[Outlook]Another kind of tyrantLike any good melodrama, the Hanwha chairman’s revenge scandal is set for a long run. If Chairman Kim Seung-youn turns out to be responsible for the revenge violence, he will be required to face justice.
The Foundation of Korean Industries (FKI) wants the alleged beatings to be minimized. They would prefer they were seen as the private acts of a father whose affection for his son overwhelmed his judgement.
However, most citizens have been angered by the senseless nature of this incident, which has elements that are usually found in TV dramas.
Now that the name of a notorious gangster has surfaced in the case, the tremors from the Chairman Kim scandal will continue for some time, even though the entire story will probably be forgotten as the judicial process drags on. However, this case has revealed an ominous and dark side of Korean society. Everyone knew that it was there, but no one wanted it revealed; now it has been dragged into broad daylight.
The A to Z of this incident vividly reveals how deep the power of big companies is rooted in Korea, which is sometimes called “the republic of conglomerates.”
We are aware that our big enterprises, once the splendid engine of economic development, have now secured their place as the power brokers of our society.
However, their exercise of power had become so smooth and refined, because power aggrandizes, that we could no longer feel its oppressive reality in our daily lives.
The true identity of these enterprises is disguised by euphemisms such as “producing national wealth,” “increasing productive power,” “providing job opportunities” and “returning wealth to society.”
This way of speaking has force because it is based on empirical data. We also live and breathe their discourse, because the capitalist market economy is taken for granted. Yet, in the meantime, it conceals the blatant power of big capital as well. Chairman Kim’s revenge case is a down-to-earth reminder of the mighty power of big capital, which has grown to such a degree that it treats the law with scorn.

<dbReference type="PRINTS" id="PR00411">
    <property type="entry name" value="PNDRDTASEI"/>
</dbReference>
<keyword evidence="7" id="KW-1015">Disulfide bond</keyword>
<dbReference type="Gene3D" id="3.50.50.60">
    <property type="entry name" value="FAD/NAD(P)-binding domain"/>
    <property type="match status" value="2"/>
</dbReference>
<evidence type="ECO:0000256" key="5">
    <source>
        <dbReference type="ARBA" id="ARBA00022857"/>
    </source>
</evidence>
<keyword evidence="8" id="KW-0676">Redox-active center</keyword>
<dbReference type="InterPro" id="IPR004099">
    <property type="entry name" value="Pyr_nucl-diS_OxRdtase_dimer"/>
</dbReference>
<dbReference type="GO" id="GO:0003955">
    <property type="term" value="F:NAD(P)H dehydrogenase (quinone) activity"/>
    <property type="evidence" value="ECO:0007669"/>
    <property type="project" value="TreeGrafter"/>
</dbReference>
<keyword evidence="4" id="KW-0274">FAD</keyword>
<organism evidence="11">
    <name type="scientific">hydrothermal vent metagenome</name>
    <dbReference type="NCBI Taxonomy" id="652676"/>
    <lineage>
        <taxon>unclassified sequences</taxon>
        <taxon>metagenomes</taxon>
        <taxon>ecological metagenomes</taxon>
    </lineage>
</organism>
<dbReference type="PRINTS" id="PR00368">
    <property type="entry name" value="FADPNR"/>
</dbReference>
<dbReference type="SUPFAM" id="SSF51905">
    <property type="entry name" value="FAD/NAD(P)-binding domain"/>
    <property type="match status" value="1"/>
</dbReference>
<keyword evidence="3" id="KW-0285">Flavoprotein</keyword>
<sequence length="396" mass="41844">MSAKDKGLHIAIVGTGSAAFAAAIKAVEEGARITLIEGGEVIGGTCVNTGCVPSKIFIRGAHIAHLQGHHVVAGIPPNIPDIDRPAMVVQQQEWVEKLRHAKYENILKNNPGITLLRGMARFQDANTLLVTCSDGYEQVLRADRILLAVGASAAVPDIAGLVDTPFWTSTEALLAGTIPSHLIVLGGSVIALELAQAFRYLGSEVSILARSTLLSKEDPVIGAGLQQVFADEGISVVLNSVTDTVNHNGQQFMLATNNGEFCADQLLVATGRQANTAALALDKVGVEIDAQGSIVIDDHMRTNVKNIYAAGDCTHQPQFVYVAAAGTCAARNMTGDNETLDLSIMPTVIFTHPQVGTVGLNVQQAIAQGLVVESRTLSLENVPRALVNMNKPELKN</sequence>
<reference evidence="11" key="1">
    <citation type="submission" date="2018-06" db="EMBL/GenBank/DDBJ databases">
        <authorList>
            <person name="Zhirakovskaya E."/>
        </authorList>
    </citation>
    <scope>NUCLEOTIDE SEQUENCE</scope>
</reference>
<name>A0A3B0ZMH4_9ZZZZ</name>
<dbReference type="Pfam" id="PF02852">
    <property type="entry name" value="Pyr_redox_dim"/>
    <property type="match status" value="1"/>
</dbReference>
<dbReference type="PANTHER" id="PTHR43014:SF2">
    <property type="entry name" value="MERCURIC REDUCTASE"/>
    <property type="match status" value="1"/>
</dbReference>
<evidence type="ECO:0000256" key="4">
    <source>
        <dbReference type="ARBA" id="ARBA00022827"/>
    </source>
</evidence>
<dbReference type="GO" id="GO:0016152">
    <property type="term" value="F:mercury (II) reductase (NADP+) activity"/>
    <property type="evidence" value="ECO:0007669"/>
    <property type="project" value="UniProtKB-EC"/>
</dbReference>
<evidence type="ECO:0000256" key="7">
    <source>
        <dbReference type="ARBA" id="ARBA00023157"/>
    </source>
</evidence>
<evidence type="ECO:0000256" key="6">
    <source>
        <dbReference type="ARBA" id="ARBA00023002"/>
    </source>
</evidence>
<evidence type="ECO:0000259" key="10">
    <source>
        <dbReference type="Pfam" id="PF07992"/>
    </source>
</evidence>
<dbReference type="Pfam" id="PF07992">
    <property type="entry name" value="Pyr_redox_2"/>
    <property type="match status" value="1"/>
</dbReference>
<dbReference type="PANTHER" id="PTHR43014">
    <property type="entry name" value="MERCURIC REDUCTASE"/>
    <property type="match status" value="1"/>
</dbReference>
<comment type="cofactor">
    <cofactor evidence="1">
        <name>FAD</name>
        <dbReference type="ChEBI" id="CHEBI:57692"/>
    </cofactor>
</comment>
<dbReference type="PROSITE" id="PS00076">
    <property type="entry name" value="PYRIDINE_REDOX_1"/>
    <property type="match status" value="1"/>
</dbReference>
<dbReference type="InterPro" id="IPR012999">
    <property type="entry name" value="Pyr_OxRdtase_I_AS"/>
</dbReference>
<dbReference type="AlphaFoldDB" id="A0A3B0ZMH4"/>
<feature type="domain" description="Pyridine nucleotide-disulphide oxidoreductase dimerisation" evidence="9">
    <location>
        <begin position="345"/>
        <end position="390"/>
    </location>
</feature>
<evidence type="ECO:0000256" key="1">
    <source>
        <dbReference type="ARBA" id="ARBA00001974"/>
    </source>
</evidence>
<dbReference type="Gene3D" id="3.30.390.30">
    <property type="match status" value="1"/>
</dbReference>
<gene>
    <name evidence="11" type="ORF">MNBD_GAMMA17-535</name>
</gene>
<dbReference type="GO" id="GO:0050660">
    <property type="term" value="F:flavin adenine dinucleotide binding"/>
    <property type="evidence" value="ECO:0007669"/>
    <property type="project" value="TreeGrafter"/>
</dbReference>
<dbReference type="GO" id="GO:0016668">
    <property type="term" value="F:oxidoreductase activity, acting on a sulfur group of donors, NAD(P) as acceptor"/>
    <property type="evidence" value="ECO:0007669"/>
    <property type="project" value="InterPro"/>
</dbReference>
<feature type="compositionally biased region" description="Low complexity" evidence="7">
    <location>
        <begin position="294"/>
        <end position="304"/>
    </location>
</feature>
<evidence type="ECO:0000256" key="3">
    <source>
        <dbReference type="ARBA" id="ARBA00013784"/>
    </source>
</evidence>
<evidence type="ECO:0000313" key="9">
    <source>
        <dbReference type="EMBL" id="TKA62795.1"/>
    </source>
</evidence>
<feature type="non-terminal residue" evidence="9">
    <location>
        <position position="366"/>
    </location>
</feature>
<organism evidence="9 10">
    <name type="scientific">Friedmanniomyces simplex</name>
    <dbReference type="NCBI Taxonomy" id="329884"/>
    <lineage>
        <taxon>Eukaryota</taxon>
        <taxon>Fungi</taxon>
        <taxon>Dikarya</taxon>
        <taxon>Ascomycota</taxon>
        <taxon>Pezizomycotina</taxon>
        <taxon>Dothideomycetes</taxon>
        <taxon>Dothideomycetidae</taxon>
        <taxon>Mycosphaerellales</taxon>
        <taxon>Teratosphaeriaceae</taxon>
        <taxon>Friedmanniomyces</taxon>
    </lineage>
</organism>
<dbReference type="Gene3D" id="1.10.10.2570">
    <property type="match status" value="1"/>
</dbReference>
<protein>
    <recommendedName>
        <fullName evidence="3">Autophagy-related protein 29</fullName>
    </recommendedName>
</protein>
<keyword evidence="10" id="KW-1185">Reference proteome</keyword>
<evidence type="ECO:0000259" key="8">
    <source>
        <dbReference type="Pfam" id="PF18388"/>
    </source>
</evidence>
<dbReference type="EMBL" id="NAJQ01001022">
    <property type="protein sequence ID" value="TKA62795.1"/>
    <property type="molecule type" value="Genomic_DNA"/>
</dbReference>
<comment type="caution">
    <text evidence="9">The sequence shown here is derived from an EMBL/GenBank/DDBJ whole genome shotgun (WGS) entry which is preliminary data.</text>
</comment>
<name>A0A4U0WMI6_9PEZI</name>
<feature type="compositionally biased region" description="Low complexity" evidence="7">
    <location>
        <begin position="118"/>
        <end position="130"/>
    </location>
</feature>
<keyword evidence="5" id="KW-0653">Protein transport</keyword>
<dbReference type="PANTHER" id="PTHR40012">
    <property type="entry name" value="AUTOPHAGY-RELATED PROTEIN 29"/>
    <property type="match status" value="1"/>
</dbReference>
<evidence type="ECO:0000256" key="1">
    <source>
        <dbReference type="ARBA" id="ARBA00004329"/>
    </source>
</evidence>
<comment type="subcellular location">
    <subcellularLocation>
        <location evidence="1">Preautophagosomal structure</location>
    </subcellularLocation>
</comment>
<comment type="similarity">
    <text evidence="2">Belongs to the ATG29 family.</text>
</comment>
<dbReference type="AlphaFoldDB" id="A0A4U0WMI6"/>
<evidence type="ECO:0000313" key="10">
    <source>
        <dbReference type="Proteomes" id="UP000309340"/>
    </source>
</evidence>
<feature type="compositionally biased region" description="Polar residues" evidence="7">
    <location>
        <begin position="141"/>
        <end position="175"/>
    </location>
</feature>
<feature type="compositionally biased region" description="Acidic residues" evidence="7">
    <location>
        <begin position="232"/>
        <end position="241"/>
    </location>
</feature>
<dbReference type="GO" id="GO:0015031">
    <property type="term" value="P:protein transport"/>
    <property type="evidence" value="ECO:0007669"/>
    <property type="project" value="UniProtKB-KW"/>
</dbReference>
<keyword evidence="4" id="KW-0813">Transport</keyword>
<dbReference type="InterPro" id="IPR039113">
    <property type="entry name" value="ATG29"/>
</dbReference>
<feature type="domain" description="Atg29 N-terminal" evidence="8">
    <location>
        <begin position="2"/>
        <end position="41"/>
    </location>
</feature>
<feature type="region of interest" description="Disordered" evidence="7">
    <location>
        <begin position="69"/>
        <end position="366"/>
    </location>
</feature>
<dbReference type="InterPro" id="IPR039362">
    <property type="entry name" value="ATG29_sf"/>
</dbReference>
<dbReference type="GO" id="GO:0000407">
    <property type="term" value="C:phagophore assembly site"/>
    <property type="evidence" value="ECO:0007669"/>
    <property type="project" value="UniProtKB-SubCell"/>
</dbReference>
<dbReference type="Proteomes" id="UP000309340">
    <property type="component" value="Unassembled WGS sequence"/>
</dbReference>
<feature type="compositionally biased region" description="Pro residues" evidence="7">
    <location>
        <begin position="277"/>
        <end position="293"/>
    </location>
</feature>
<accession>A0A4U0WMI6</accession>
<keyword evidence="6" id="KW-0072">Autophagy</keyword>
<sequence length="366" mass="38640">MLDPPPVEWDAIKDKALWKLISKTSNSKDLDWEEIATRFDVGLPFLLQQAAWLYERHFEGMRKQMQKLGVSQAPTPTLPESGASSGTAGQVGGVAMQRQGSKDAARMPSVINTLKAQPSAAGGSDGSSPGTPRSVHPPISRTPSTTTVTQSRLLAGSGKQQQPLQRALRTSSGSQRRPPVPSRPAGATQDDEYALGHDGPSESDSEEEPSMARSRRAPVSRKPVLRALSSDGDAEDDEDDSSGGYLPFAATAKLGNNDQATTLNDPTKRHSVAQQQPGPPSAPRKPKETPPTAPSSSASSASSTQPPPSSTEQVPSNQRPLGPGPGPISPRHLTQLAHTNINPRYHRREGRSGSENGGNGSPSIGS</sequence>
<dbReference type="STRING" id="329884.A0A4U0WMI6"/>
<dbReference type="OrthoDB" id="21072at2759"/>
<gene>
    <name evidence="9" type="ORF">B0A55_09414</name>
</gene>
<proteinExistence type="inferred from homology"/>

The fundamental reason that FKI and the conglomerates are baffled by the Kim incident is because the raw nature of their power has been revealed for what it is, contrary to their previous arguments that capital is rational in its nature and not related to violence.
In other words, this is not just a matter of private dishonor.
A state whose power had expanded so that it had become like a lumbering dinosaur was reined in as democracy took over our political sphere. Colossal political tyrants, who threatened the lives of citizens, were banished from power.
Nevertheless, our society still has small or large tyrants hidden in every nook and cranny of the corporate world.
Flaunting the unhindered power they wield in each sphere, they laugh at the democratic principles of organization and public reason.
For the least advantaged people, whose primary concern is earning the bread and butter for each meal, the little tyrants who have them by the throat are more threatening than the president, who sits at a distance in the Blue House.
The anecdotes about how business has been conducted at Hanwha, which have emerged because of Chairman Kim’s conduct, seem like the behavior of a feudal lord. But we are well aware that such anecdotes are not confined to one particular company. The little tyrants are preoccupied with building an iron tower to protect their power. They offer grace to the loyal, but an iron fist to the rebellious. Little tyrants resemble the big tyrants of the past, in that both of them do not allow any challenge to their power or authority, nor do they tolerate anyone they dislike.
That colossal political tyrants have vanished like dew on the guillotine does not automatically bring about democracy.
Democracy does not come to our life unless the tyranny and small despots in every part of our society are restricted.
Tyrants hardly change themselves. It is human nature to exploit the smallest grain of power.
Therefore few people can expect humanity or a warm heart from a tyrant.
It is also a well-established truth that power corrupts, be it public or private power, unless it is checked by reasonable criticism.
Chairman Kim’s brawl adds further empirical evidence to this inductive truth.
*The writer is a professor of philosophy at Hanshin University. Translation by the JoongAng Daily staff.
by Yoon Pyung-joong